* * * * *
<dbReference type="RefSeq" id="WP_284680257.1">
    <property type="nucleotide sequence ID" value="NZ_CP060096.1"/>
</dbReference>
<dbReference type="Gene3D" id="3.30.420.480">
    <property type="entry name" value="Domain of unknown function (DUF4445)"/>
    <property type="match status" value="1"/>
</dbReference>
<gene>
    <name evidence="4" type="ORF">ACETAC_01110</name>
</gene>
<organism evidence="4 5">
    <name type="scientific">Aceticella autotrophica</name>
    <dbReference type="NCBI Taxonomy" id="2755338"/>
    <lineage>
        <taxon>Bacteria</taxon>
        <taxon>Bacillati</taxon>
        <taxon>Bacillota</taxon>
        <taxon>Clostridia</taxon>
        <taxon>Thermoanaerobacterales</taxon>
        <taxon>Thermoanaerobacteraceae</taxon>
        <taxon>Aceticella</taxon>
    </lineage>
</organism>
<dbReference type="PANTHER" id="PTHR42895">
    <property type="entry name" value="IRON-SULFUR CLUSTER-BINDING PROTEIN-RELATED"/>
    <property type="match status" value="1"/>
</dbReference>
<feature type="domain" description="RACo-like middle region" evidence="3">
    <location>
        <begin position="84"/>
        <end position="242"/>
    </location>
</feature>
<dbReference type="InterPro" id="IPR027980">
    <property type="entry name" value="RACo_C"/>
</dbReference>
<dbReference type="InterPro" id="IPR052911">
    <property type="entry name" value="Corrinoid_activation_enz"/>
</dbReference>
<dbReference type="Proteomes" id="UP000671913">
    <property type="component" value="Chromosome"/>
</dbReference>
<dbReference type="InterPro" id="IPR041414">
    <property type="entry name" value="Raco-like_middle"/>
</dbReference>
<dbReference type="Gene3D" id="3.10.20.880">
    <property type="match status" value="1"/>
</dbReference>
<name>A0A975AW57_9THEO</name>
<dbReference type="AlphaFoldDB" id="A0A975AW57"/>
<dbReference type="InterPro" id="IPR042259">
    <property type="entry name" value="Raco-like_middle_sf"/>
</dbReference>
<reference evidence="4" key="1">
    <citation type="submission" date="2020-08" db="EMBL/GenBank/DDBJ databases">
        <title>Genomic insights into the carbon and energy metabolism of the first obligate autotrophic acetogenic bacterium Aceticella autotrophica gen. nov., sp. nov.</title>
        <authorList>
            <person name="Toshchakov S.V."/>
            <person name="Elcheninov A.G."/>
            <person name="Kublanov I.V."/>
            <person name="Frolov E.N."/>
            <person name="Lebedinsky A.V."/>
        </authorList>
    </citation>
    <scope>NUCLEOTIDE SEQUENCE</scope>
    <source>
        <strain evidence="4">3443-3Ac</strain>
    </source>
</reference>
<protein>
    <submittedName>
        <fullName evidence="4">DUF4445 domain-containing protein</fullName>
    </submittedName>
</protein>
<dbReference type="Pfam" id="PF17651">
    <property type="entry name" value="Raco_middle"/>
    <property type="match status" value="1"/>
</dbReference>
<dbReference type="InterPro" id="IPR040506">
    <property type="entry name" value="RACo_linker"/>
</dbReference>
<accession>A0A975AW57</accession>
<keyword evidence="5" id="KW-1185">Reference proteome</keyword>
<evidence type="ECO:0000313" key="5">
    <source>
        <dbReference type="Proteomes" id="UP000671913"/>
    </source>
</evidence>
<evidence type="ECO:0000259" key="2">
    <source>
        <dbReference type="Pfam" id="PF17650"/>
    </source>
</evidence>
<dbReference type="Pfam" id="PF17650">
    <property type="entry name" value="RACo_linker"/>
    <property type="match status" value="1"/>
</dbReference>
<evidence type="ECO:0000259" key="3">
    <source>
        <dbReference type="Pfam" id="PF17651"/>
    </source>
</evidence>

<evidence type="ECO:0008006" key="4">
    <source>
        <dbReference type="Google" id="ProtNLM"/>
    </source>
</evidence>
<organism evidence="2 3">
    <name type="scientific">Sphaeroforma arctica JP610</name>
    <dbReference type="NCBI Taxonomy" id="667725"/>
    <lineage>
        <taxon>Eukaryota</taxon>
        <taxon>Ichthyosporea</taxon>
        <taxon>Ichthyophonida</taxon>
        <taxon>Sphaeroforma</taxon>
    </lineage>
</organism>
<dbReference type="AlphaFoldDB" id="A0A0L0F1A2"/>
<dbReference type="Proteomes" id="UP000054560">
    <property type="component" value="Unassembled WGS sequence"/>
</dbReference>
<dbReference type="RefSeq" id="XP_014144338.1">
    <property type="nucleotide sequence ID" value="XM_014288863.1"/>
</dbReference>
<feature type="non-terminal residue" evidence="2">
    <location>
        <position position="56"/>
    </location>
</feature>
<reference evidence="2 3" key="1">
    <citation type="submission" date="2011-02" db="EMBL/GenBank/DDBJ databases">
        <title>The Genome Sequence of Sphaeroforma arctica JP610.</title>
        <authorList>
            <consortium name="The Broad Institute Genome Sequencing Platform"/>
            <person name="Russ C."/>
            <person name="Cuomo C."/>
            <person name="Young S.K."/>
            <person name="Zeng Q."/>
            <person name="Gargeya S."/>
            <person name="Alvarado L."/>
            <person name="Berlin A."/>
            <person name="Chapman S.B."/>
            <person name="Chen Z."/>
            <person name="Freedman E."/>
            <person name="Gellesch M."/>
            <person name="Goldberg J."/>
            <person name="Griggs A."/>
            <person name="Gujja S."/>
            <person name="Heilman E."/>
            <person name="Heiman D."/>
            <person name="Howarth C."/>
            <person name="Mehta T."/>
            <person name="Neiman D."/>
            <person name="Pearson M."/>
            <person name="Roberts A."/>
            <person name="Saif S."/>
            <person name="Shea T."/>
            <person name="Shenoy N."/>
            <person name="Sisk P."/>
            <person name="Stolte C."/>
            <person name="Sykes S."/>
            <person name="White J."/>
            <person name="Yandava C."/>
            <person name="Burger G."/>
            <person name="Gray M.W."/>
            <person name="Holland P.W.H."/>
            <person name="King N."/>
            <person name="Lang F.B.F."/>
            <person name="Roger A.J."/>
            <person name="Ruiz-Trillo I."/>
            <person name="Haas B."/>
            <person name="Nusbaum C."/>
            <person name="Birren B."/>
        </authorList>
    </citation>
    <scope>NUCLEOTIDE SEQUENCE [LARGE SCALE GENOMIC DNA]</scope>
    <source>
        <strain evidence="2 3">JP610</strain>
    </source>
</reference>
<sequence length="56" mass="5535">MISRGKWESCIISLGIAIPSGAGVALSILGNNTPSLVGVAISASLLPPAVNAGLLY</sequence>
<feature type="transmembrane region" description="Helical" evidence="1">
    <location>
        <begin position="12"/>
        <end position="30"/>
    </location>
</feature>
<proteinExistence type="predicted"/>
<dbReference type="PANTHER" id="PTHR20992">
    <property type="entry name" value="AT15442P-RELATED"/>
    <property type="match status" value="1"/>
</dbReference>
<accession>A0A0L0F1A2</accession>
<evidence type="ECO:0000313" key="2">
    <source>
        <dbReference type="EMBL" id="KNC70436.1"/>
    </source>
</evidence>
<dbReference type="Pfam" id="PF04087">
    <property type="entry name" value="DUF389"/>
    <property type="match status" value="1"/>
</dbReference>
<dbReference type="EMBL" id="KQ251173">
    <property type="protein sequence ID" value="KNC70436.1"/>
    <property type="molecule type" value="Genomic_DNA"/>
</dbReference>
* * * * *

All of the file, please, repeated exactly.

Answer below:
<dbReference type="RefSeq" id="WP_284680257.1">
    <property type="nucleotide sequence ID" value="NZ_CP060096.1"/>
</dbReference>
<dbReference type="Gene3D" id="3.30.420.480">
    <property type="entry name" value="Domain of unknown function (DUF4445)"/>
    <property type="match status" value="1"/>
</dbReference>
<gene>
    <name evidence="4" type="ORF">ACETAC_01110</name>
</gene>
<organism evidence="4 5">
    <name type="scientific">Aceticella autotrophica</name>
    <dbReference type="NCBI Taxonomy" id="2755338"/>
    <lineage>
        <taxon>Bacteria</taxon>
        <taxon>Bacillati</taxon>
        <taxon>Bacillota</taxon>
        <taxon>Clostridia</taxon>
        <taxon>Thermoanaerobacterales</taxon>
        <taxon>Thermoanaerobacteraceae</taxon>
        <taxon>Aceticella</taxon>
    </lineage>
</organism>
<dbReference type="PANTHER" id="PTHR42895">
    <property type="entry name" value="IRON-SULFUR CLUSTER-BINDING PROTEIN-RELATED"/>
    <property type="match status" value="1"/>
</dbReference>
<feature type="domain" description="RACo-like middle region" evidence="3">
    <location>
        <begin position="84"/>
        <end position="242"/>
    </location>
</feature>
<dbReference type="InterPro" id="IPR027980">
    <property type="entry name" value="RACo_C"/>
</dbReference>
<dbReference type="InterPro" id="IPR052911">
    <property type="entry name" value="Corrinoid_activation_enz"/>
</dbReference>
<dbReference type="Proteomes" id="UP000671913">
    <property type="component" value="Chromosome"/>
</dbReference>
<dbReference type="InterPro" id="IPR041414">
    <property type="entry name" value="Raco-like_middle"/>
</dbReference>
<dbReference type="Gene3D" id="3.10.20.880">
    <property type="match status" value="1"/>
</dbReference>
<name>A0A975AW57_9THEO</name>
<dbReference type="AlphaFoldDB" id="A0A975AW57"/>
<dbReference type="InterPro" id="IPR042259">
    <property type="entry name" value="Raco-like_middle_sf"/>
</dbReference>
<reference evidence="4" key="1">
    <citation type="submission" date="2020-08" db="EMBL/GenBank/DDBJ databases">
        <title>Genomic insights into the carbon and energy metabolism of the first obligate autotrophic acetogenic bacterium Aceticella autotrophica gen. nov., sp. nov.</title>
        <authorList>
            <person name="Toshchakov S.V."/>
            <person name="Elcheninov A.G."/>
            <person name="Kublanov I.V."/>
            <person name="Frolov E.N."/>
            <person name="Lebedinsky A.V."/>
        </authorList>
    </citation>
    <scope>NUCLEOTIDE SEQUENCE</scope>
    <source>
        <strain evidence="4">3443-3Ac</strain>
    </source>
</reference>
<protein>
    <submittedName>
        <fullName evidence="4">DUF4445 domain-containing protein</fullName>
    </submittedName>
</protein>
<dbReference type="Pfam" id="PF17651">
    <property type="entry name" value="Raco_middle"/>
    <property type="match status" value="1"/>
</dbReference>
<dbReference type="InterPro" id="IPR040506">
    <property type="entry name" value="RACo_linker"/>
</dbReference>
<accession>A0A975AW57</accession>
<keyword evidence="5" id="KW-1185">Reference proteome</keyword>
<evidence type="ECO:0000313" key="5">
    <source>
        <dbReference type="Proteomes" id="UP000671913"/>
    </source>
</evidence>
<evidence type="ECO:0000259" key="2">
    <source>
        <dbReference type="Pfam" id="PF17650"/>
    </source>
</evidence>
<dbReference type="Pfam" id="PF17650">
    <property type="entry name" value="RACo_linker"/>
    <property type="match status" value="1"/>
</dbReference>
<evidence type="ECO:0000259" key="3">
    <source>
        <dbReference type="Pfam" id="PF17651"/>
    </source>
</evidence>

<evidence type="ECO:0008006" key="4">
    <source>
        <dbReference type="Google" id="ProtNLM"/>
    </source>
</evidence>
<organism evidence="2 3">
    <name type="scientific">Sphaeroforma arctica JP610</name>
    <dbReference type="NCBI Taxonomy" id="667725"/>
    <lineage>
        <taxon>Eukaryota</taxon>
        <taxon>Ichthyosporea</taxon>
        <taxon>Ichthyophonida</taxon>
        <taxon>Sphaeroforma</taxon>
    </lineage>
</organism>
<dbReference type="AlphaFoldDB" id="A0A0L0F1A2"/>
<dbReference type="Proteomes" id="UP000054560">
    <property type="component" value="Unassembled WGS sequence"/>
</dbReference>
<dbReference type="RefSeq" id="XP_014144338.1">
    <property type="nucleotide sequence ID" value="XM_014288863.1"/>
</dbReference>
<feature type="non-terminal residue" evidence="2">
    <location>
        <position position="56"/>
    </location>
</feature>
<reference evidence="2 3" key="1">
    <citation type="submission" date="2011-02" db="EMBL/GenBank/DDBJ databases">
        <title>The Genome Sequence of Sphaeroforma arctica JP610.</title>
        <authorList>
            <consortium name="The Broad Institute Genome Sequencing Platform"/>
            <person name="Russ C."/>
            <person name="Cuomo C."/>
            <person name="Young S.K."/>
            <person name="Zeng Q."/>
            <person name="Gargeya S."/>
            <person name="Alvarado L."/>
            <person name="Berlin A."/>
            <person name="Chapman S.B."/>
            <person name="Chen Z."/>
            <person name="Freedman E."/>
            <person name="Gellesch M."/>
            <person name="Goldberg J."/>
            <person name="Griggs A."/>
            <person name="Gujja S."/>
            <person name="Heilman E."/>
            <person name="Heiman D."/>
            <person name="Howarth C."/>
            <person name="Mehta T."/>
            <person name="Neiman D."/>
            <person name="Pearson M."/>
            <person name="Roberts A."/>
            <person name="Saif S."/>
            <person name="Shea T."/>
            <person name="Shenoy N."/>
            <person name="Sisk P."/>
            <person name="Stolte C."/>
            <person name="Sykes S."/>
            <person name="White J."/>
            <person name="Yandava C."/>
            <person name="Burger G."/>
            <person name="Gray M.W."/>
            <person name="Holland P.W.H."/>
            <person name="King N."/>
            <person name="Lang F.B.F."/>
            <person name="Roger A.J."/>
            <person name="Ruiz-Trillo I."/>
            <person name="Haas B."/>
            <person name="Nusbaum C."/>
            <person name="Birren B."/>
        </authorList>
    </citation>
    <scope>NUCLEOTIDE SEQUENCE [LARGE SCALE GENOMIC DNA]</scope>
    <source>
        <strain evidence="2 3">JP610</strain>
    </source>
</reference>
<sequence length="56" mass="5535">MISRGKWESCIISLGIAIPSGAGVALSILGNNTPSLVGVAISASLLPPAVNAGLLY</sequence>
<feature type="transmembrane region" description="Helical" evidence="1">
    <location>
        <begin position="12"/>
        <end position="30"/>
    </location>
</feature>
<proteinExistence type="predicted"/>
<dbReference type="PANTHER" id="PTHR20992">
    <property type="entry name" value="AT15442P-RELATED"/>
    <property type="match status" value="1"/>
</dbReference>
<accession>A0A0L0F1A2</accession>
<evidence type="ECO:0000313" key="2">
    <source>
        <dbReference type="EMBL" id="KNC70436.1"/>
    </source>
</evidence>
<dbReference type="Pfam" id="PF04087">
    <property type="entry name" value="DUF389"/>
    <property type="match status" value="1"/>
</dbReference>
<dbReference type="EMBL" id="KQ251173">
    <property type="protein sequence ID" value="KNC70436.1"/>
    <property type="molecule type" value="Genomic_DNA"/>
</dbReference>